- Oxygen waste out
• Consumers get their energy from
consuming (eating) other living things.
– Animals, Protozoa
• Heterotroph =
• Food must be broken down
into tiny molecules
• Once inside a cell, food
molecules are “burned”
Types of Consumers
• Herbivores (plant eaters)
• sheep, horses, caterpillars eat ONLY plants
• Carnivores (animal eaters)
• fish eat insects, lions eat giraffe, hawks eat owls
– Scavengers (eat dead animals)
• wolves, hyenas & vultures eat dead animals
• Omnivores (eat both animals and plants)
• bears eat fish and berries, people eat steak & salad
• Decomposers get their energy
from breaking down dead
– Fungi, most Bacteria, &
• worms, pill bugs, centipedes, flies, etc.
– Break down dead matter by
• Absorb molecules as “food”
• recycle nutrients back into soil
Your Cell’s Combustion Reaction
How Organisms USE Energy
• Once “food” (a sugar molecule) is obtained,
it must be “burned” to release the energy.
• This is a type of
– Sugar (glucose) & Oxygen
– ATP Energy OUT
• Water & Carbon
Dioxide waste out
• Takes place mostly in
Role How it gets
Producer Autotroph –
The sun –
has to eat
Decomposer Heterotroph –
has to eat
Nutrients your body needs
in large amounts:
– Quick fuel for cell functions
– Stored energy, insulation &
cushioning, vitamin storage,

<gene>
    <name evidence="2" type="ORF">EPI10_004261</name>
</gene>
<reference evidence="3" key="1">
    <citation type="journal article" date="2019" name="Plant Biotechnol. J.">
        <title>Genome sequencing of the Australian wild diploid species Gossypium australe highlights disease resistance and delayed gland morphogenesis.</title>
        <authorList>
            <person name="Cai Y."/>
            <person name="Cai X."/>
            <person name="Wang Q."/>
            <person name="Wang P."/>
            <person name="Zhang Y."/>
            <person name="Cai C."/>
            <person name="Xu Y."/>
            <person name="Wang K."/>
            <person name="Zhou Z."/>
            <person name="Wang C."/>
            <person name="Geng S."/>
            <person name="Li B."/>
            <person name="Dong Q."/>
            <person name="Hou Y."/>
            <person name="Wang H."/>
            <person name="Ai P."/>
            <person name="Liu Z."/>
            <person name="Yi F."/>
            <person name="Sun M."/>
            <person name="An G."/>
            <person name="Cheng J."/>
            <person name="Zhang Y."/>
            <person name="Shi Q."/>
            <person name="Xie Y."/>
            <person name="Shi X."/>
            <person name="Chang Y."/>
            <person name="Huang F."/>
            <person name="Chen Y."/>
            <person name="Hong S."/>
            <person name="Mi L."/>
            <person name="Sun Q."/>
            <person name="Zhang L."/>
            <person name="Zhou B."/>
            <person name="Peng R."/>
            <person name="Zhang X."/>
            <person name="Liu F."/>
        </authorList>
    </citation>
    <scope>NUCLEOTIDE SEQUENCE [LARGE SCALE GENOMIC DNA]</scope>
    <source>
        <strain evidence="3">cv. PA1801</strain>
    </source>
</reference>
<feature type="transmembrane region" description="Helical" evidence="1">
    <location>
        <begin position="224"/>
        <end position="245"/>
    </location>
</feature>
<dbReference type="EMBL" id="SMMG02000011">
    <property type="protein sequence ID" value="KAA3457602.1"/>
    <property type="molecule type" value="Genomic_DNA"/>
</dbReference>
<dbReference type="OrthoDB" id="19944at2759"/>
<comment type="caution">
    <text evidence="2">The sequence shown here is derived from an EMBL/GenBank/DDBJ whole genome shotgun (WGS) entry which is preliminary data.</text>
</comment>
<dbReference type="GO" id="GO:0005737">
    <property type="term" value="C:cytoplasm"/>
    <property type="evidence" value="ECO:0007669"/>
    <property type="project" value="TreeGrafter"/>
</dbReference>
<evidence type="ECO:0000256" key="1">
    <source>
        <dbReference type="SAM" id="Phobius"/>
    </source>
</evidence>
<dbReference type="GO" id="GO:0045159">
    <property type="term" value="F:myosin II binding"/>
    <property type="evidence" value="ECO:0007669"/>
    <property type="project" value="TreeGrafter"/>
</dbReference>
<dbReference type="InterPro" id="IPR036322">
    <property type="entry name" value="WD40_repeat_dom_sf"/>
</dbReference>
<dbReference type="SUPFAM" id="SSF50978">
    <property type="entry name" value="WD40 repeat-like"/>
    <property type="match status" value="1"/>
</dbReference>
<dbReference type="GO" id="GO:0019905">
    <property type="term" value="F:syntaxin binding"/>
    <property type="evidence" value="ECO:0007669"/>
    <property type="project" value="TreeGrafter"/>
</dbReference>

and cell membrane structure
– many cell functions (reactions
& building cell structures)
• Fast fuel for cell functions
• Building block = saccharides
• All carbs are
– some are better
for you than others
• Immediately absorbed into blood
• Taste very sweet
MonoMonosaccharides aresaccharides are singlesingle saccharides.saccharides.
DiDisaccharides aresaccharides are twotwo linked monosaccharides.linked monosaccharides.
•Very quickly absorbed into blood
•Less sweet than monosaccharides
–Sucrose (table sugar)
–Lactose (in milk)
–Maltose (from starch)
has 300 – 600
PolyPolysaccharides aresaccharides are manymany linked saccharides.linked saccharides.
•Must be broken down before being absorbed into blood
•Stringy and only slightly sweet
• the stringy/tough fibers in plant roots, stems & fruit/vegetable skins
• provides dietary fiber
• in animals (in the liver)
• Slow/stored fuel for cell functions
– also for insulation, cell structure,
hormone production & vitamin storage
• Building block = fatty acids
• NOT all fats are equal!
– some are better
for you than others
– our bodies can make some kinds of fats
– others, we can only get through food
• SATURATED FATS: every carbon atom is joined to another carbon atom by
a single bond (and 2 hydrogen atoms).
• found in animals
• "bad" fat
• UNSATURATED FATS: carbon atoms are joined by double bonds (w/o
• found in vegetables and fish
• "good" fat
• Not used for energy
– building cell structures
collagen in hair/nails),
– O2 transport (hemoglobin)
– immune defense (antibodies)
– enzymes speed chemical
• Building blocks = amino acids
• Proteins have many different jobsProteins have many different jobs
• function is often dictated by shapefunction is often dictated by shape
• shape is determined by the aminoshape is determined by the amino
acid sequence that affects foldingacid sequence that affects folding
• Examples: hemoglobin, flagella,Examples: hemoglobin, flagella,
membrane receptors, hair, antibodiesmembrane receptors, hair, antibodies
Nutrient Function Building Block Examples
Fat Stored energy,
Protein Building cell
Calculating your BMR &
Total Calorie Need